Movant brings a motion for permission to file a late claim pursuant to Court of
Act § 10(6). Defendant opposes the motion.
The proposed claim seeks damages for injuries Movant sustained while an inmate
at the Willard Drug Treatment Campus on November 6, 2008 around 5:10 p.m. It
is alleged that Movant, at that time, was unloading carts from a truck at the
loading dock in the main kitchen at the facility. Movant asserts that while he
was standing on the loading dock, the dock ramp collapsed causing him to fall to
the ground and suffer injuries. The claim accrued on November 6, 2008 and
Movant had until February 4, 2009, to timely file and serve a claim. Movant
timely filed a claim, however, the Attorney General received the claim two days
late. As a result Movant brings this application.
To determine whether an application for permission to file a late claim should
be granted, consideration must be given to the six factors listed in Court of
Claims Act § 10(6), and any other relevant factors. The presence or
absence of any one factor is not determinative (Bay Terrace Cooperative
Section IV, Inc., v New York State Employees’ Retirement System
Policemen’s and Firemen’s Retirement System, 55 NY2d 979;
Ledet v State of New York, 207 AD2d 965). Instead, it is a balancing of
all of the factors by the Court which may warrant the granting of the
application to file and serve a late claim.
The first factor for the Court’s consideration is whether the delay in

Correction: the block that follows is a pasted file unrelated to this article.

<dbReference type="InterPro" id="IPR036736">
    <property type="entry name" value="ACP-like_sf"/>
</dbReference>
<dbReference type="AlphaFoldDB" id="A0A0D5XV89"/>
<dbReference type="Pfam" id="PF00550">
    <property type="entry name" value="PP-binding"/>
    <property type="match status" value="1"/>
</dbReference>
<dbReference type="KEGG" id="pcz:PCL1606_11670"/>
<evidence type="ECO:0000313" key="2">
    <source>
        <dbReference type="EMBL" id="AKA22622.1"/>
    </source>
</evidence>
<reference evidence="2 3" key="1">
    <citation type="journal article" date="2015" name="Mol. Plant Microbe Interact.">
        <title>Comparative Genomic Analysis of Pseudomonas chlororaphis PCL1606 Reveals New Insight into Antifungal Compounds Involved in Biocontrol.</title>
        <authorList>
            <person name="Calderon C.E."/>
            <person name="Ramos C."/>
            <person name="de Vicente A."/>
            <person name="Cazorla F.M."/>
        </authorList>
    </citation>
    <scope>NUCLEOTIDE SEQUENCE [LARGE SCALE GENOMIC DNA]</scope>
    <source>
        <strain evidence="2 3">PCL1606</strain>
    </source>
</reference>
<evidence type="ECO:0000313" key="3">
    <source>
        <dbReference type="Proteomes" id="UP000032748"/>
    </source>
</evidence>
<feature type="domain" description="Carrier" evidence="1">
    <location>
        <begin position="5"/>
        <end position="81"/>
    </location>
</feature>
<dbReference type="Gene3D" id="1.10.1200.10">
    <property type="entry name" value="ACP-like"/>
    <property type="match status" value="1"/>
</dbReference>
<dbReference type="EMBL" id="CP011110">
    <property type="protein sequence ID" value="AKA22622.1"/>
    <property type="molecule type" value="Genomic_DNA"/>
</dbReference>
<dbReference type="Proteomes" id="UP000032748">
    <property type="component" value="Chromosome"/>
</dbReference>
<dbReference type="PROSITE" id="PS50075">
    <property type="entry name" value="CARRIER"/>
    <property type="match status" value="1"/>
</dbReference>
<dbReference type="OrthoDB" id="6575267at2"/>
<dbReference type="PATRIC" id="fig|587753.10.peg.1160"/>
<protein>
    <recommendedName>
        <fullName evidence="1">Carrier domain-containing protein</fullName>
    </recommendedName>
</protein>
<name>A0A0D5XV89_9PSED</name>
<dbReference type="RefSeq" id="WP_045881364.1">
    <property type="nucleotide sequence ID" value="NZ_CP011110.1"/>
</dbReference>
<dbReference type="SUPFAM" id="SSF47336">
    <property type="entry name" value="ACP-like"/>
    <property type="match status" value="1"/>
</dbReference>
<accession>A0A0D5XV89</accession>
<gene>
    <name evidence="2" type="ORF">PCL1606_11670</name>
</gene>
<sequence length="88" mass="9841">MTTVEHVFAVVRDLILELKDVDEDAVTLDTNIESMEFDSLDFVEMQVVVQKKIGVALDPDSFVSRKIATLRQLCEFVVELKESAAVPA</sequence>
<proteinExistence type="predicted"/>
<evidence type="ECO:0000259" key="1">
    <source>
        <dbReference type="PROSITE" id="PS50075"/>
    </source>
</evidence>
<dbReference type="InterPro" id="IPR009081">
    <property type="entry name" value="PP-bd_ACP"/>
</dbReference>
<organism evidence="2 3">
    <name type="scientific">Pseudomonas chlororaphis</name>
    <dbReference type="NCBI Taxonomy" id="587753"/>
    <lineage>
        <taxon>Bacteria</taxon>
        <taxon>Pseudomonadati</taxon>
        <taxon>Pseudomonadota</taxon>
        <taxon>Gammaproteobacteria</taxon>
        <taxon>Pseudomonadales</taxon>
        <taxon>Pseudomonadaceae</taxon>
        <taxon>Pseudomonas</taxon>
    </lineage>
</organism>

serving the claim is excusable. Here, Movant went in to meet with his attorney
on January 27, 2009. On January 30, 2009, Movant’s counsel sent out by
certified mail, return receipt requested, three copies of the verified claim,
one to the Clerk of the Court of Claims, one to the Attorney General in Albany,
and one copy to the Willard Drug Treatment Campus. Both the Clerk of the Court
and Willard Drug Treatment Campus received their copies of the claim on February
2, 2009. The Attorney General, however, did not receive a copy until February
6, 2009, two days late. It is Movant’s position that a mail processing
delay was the reason for the delay. This is not a valid excuse; however, it is
only one of the factors for consideration.
The factors of whether the State had notice of the essential facts, an
opportunity to investigate the underlying claim, and whether the State will
suffer substantial prejudice if the late filing and serving of the claim are
permitted will all be addressed together. These factors all weigh in favor of
granting Movant’s application. Defendant had ample and prompt notice of
the facts underlying this claim. On the date Movant was injured, November 6,
2008, a report of inmate injury was made and he was seen at the infirmary. Only
92 days after the incident, Defendant received a copy of Movant’s claim.
With prompt notice, Defendant had an opportunity to investigate and will suffer
no prejudice by the granting of this application.
The next factor, whether the claim appears to be meritorious, is referred to as
the most essential factor. Unlike a party who has timely filed a claim, one
seeking permission to file a late claim has the heavier burden of demonstrating